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carrollmorgan
05-23-2011, 02:23 PM
Greetings, I would like to share a few shots from a commercial shoot I just won and completed BECAUSE I can now shoot panos.

This Michigan client found me on Google and explained they needed 6 locations shot around Atlanta. It involved a lot of interiors and exteriors of dental offices. As we were discussing the shoot I inquired if she was interested in considering interior panoramas. She was interested. I submitted an estimate and heard from her the next day. Even though my price was 20% higher I got the gig...largely because of the panos.

I started shooting last Tuesday (May 17) and submitted images to her very early this morning. Very long hours, and I won't bore you with the "regular" images, but I added the panos to my portfolio here: http://carrollmorganphoto.com/portfolio/panoramas-and-skylines/

One question: How can I get "straight" lines? Is it possible?

Thanks,

Carroll Morgan

markkuk
05-23-2011, 04:54 PM
One question: How can I get "straight" lines? Is it possible?

The only projection that keeps all straight real-world lines straight in the picture is the rectilinear projection (http://wiki.panotools.org/Projections#Rectilinear_projection). It limits your FOV to less than 180 degrees, and wider than about 120 degrees starts to look badly distorted on the edges. You can try the "Pannini (http://wiki.panotools.org/Projections#Pannini_projection)" projection to keep perspective lines straight.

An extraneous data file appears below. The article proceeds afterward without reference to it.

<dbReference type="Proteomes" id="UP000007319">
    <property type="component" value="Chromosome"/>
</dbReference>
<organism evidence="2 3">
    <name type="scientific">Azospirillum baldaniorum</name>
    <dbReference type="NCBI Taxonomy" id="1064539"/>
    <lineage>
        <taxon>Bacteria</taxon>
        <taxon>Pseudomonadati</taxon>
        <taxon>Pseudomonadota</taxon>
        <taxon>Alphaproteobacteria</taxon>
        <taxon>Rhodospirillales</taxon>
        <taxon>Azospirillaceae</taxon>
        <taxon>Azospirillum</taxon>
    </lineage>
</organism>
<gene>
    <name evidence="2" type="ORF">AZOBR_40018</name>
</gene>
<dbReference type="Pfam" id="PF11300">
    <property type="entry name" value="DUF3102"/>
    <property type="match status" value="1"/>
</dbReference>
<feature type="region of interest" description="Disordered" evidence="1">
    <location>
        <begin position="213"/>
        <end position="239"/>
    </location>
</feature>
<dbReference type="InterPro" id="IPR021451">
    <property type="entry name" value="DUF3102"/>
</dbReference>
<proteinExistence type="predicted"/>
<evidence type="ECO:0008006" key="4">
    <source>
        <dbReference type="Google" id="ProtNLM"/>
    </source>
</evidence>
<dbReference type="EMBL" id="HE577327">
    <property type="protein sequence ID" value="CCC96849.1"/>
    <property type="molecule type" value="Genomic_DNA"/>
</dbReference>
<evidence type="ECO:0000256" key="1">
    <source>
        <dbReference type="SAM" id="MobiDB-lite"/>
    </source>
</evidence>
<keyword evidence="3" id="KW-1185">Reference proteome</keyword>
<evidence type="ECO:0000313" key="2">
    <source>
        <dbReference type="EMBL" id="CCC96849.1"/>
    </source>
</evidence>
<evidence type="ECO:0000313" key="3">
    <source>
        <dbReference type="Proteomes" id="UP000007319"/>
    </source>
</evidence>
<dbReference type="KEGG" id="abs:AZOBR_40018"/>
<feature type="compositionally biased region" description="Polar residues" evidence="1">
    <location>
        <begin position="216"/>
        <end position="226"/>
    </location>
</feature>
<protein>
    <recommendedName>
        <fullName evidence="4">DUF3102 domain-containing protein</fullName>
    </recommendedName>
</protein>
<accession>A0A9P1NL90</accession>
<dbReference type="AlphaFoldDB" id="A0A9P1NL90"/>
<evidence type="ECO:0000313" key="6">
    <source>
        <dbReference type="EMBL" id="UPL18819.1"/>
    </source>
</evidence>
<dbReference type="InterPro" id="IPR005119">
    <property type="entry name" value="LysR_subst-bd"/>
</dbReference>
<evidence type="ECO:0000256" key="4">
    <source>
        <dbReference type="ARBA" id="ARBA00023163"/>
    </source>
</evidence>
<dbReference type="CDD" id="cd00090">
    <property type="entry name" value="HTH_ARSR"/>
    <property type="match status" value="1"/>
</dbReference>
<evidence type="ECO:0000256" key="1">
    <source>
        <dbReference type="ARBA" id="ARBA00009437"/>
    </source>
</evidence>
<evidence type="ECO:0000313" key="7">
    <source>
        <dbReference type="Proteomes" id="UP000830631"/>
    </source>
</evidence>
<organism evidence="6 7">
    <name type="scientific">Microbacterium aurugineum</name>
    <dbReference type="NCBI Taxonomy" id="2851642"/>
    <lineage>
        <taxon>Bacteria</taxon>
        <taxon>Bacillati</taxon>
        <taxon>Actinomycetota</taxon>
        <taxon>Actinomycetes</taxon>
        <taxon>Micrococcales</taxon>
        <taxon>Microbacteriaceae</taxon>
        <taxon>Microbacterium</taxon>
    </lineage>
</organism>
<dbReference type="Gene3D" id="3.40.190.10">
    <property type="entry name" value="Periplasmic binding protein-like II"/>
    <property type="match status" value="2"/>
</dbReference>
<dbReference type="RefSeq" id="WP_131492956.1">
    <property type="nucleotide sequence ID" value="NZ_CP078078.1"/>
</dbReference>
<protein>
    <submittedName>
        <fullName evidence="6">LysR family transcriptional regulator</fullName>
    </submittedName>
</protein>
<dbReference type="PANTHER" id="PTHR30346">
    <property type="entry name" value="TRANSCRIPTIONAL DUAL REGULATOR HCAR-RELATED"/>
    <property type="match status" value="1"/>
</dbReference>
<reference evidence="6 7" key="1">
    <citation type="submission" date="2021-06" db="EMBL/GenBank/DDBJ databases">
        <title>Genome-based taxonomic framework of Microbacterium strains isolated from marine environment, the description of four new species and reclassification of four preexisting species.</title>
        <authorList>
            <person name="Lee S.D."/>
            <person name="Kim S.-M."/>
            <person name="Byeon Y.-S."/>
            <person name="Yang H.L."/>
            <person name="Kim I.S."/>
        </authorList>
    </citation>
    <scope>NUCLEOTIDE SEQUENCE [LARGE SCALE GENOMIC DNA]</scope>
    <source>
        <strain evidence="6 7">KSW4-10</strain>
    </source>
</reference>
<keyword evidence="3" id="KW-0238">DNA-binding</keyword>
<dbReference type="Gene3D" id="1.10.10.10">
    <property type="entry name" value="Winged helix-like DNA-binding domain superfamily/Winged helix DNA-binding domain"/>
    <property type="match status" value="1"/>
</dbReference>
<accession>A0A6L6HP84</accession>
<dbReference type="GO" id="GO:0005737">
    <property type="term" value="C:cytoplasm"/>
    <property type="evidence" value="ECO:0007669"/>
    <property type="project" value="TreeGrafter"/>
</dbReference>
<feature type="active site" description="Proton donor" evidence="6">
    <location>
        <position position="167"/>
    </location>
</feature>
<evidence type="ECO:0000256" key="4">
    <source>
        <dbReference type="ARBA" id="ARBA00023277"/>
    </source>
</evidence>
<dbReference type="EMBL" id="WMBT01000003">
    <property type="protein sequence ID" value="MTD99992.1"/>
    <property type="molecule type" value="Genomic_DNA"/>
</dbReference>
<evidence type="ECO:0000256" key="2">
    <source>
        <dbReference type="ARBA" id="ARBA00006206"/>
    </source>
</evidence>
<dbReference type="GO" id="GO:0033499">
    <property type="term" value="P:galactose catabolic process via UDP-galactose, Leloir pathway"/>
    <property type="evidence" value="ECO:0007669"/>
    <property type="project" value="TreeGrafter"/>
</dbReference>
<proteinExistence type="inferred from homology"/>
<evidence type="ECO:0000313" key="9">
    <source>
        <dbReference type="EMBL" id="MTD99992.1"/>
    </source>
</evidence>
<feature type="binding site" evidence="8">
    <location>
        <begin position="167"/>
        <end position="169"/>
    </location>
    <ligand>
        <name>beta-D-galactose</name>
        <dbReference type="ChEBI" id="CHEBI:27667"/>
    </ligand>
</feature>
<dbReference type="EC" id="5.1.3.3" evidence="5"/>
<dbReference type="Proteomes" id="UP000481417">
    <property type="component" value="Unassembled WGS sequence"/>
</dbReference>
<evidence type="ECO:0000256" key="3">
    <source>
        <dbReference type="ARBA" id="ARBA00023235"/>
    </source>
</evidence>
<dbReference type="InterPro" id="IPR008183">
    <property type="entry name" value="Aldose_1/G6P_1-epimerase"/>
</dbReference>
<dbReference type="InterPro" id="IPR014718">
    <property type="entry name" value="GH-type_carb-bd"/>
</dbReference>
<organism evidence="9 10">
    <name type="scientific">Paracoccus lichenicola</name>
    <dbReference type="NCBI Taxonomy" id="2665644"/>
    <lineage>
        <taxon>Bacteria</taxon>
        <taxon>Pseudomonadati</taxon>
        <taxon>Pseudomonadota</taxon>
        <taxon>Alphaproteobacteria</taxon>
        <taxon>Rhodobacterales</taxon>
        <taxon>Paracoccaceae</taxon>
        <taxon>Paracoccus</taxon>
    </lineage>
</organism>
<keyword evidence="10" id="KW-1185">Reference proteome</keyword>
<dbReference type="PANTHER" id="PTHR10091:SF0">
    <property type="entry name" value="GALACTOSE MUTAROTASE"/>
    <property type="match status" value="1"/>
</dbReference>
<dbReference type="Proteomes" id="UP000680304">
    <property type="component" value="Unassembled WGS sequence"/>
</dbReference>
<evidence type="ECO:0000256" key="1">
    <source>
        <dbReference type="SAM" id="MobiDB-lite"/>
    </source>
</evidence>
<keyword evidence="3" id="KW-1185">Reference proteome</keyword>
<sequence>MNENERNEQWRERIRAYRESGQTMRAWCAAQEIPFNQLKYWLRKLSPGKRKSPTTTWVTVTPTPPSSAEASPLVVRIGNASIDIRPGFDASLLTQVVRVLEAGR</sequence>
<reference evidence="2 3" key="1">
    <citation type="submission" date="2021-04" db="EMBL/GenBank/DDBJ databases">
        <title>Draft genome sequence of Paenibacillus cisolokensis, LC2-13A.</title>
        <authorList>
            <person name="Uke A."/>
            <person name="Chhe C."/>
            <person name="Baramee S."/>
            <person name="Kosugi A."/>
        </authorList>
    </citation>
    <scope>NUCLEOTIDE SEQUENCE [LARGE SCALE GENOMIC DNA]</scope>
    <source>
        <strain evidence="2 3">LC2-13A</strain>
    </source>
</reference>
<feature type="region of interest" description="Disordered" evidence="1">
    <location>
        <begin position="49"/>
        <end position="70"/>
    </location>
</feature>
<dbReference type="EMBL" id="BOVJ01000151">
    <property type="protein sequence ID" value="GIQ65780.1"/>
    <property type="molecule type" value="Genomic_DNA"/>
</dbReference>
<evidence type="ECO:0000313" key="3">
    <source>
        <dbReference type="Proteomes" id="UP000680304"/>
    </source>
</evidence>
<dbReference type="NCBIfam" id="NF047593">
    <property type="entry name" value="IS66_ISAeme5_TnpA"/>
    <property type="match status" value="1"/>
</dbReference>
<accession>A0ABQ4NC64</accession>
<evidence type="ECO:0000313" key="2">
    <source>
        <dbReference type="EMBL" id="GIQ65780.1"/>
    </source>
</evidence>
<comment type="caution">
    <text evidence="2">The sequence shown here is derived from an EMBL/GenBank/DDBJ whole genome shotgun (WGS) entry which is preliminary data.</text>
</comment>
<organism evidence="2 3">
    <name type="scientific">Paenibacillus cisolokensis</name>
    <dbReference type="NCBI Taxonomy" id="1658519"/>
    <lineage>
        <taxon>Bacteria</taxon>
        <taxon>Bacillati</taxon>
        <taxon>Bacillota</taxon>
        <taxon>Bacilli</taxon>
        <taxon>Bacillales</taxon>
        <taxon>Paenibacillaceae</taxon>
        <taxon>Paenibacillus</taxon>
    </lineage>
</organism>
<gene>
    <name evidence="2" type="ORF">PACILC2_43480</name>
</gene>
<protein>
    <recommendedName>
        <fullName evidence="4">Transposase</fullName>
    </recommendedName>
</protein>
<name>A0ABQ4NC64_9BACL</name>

Another method is to use a "VR" viewer program that generates a dynamically zoomable and scrollable rectilinear view showing a part of the whole panorama.

carrollmorgan
05-23-2011, 06:22 PM
The only projection that keeps all straight real-world lines straight in the picture is the rectilinear projection (http://wiki.panotools.org/Projections#Rectilinear_projection). It limits your FOV to less than 180 degrees, and wider than about 120 degrees starts to look badly distorted on the edges. You can try the "Pannini (http://wiki.panotools.org/Projections#Pannini_projection)" projection to keep perspective lines straight.
Another method is to use a "VR" viewer program that generates a dynamically zoomable and scrollable rectilinear view showing a part of the whole panorama.

Thank you for that information. It looks like I will be forced to learn software other than Photoshop. Just tried Hugin and it was not great. What VR viewer should I consider? Thanks again.

Carroll.

hindenhaag
05-24-2011, 03:16 AM
Hi Carroll,

in PTGui Pro you can find an output option for rectilinear projection.

Most of us use Pano2VR, KRPano, FPP + FFC, or Autopano Tour ( uses KRPano )

http://gardengnomesoftware.com/pano2vr.php

http://krpano.com/index.php?lang=en

http://www.flashificator.com/

http://www.kolor.com/

Heinz

carrollmorgan
05-24-2011, 08:18 AM
Heinz, thanks for those links. Would you please give me your personal recommendation as best for my needs? Also, is there such a thing as a non-Flash tool?

Feel free to PM off list if you like.

hindenhaag
05-26-2011, 02:20 AM
Carroll,here was just this discussion on panoguide a few days .

http://www.panoguide.com/forums/qna/9347/

Heinz

carrollmorgan
05-26-2011, 06:42 AM
Thank you. Lots to read and try.